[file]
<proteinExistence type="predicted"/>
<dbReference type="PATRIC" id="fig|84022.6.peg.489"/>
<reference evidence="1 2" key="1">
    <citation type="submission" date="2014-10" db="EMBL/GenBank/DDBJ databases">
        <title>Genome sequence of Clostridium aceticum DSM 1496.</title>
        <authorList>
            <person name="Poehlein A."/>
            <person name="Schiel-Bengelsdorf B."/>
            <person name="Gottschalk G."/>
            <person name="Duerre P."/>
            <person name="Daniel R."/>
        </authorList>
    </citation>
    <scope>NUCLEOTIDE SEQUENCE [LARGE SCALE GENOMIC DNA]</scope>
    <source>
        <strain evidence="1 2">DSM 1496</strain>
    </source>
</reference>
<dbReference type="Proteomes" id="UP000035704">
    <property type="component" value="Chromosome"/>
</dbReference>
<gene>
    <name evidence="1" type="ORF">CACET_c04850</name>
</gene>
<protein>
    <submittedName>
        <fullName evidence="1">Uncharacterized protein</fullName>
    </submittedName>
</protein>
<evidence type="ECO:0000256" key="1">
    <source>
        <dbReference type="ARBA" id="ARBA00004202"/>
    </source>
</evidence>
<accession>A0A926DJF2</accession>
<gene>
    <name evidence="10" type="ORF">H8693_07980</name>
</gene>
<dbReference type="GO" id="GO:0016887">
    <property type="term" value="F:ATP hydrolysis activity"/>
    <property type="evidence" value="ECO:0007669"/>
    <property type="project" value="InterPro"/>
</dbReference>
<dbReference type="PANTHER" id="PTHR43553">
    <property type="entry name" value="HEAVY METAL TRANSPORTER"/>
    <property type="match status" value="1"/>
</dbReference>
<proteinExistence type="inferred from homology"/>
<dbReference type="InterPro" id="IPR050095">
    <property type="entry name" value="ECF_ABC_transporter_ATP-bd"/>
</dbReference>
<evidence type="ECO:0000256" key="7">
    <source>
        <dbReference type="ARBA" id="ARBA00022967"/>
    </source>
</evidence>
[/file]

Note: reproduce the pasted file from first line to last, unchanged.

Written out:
<proteinExistence type="predicted"/>
<dbReference type="PATRIC" id="fig|84022.6.peg.489"/>
<reference evidence="1 2" key="1">
    <citation type="submission" date="2014-10" db="EMBL/GenBank/DDBJ databases">
        <title>Genome sequence of Clostridium aceticum DSM 1496.</title>
        <authorList>
            <person name="Poehlein A."/>
            <person name="Schiel-Bengelsdorf B."/>
            <person name="Gottschalk G."/>
            <person name="Duerre P."/>
            <person name="Daniel R."/>
        </authorList>
    </citation>
    <scope>NUCLEOTIDE SEQUENCE [LARGE SCALE GENOMIC DNA]</scope>
    <source>
        <strain evidence="1 2">DSM 1496</strain>
    </source>
</reference>
<dbReference type="Proteomes" id="UP000035704">
    <property type="component" value="Chromosome"/>
</dbReference>
<gene>
    <name evidence="1" type="ORF">CACET_c04850</name>
</gene>
<protein>
    <submittedName>
        <fullName evidence="1">Uncharacterized protein</fullName>
    </submittedName>
</protein>
<evidence type="ECO:0000256" key="1">
    <source>
        <dbReference type="ARBA" id="ARBA00004202"/>
    </source>
</evidence>
<accession>A0A926DJF2</accession>
<gene>
    <name evidence="10" type="ORF">H8693_07980</name>
</gene>
<dbReference type="GO" id="GO:0016887">
    <property type="term" value="F:ATP hydrolysis activity"/>
    <property type="evidence" value="ECO:0007669"/>
    <property type="project" value="InterPro"/>
</dbReference>
<dbReference type="PANTHER" id="PTHR43553">
    <property type="entry name" value="HEAVY METAL TRANSPORTER"/>
    <property type="match status" value="1"/>
</dbReference>
<proteinExistence type="inferred from homology"/>
<dbReference type="InterPro" id="IPR050095">
    <property type="entry name" value="ECF_ABC_transporter_ATP-bd"/>
</dbReference>
<evidence type="ECO:0000256" key="7">
    <source>
        <dbReference type="ARBA" id="ARBA00022967"/>
    </source>
</evidence>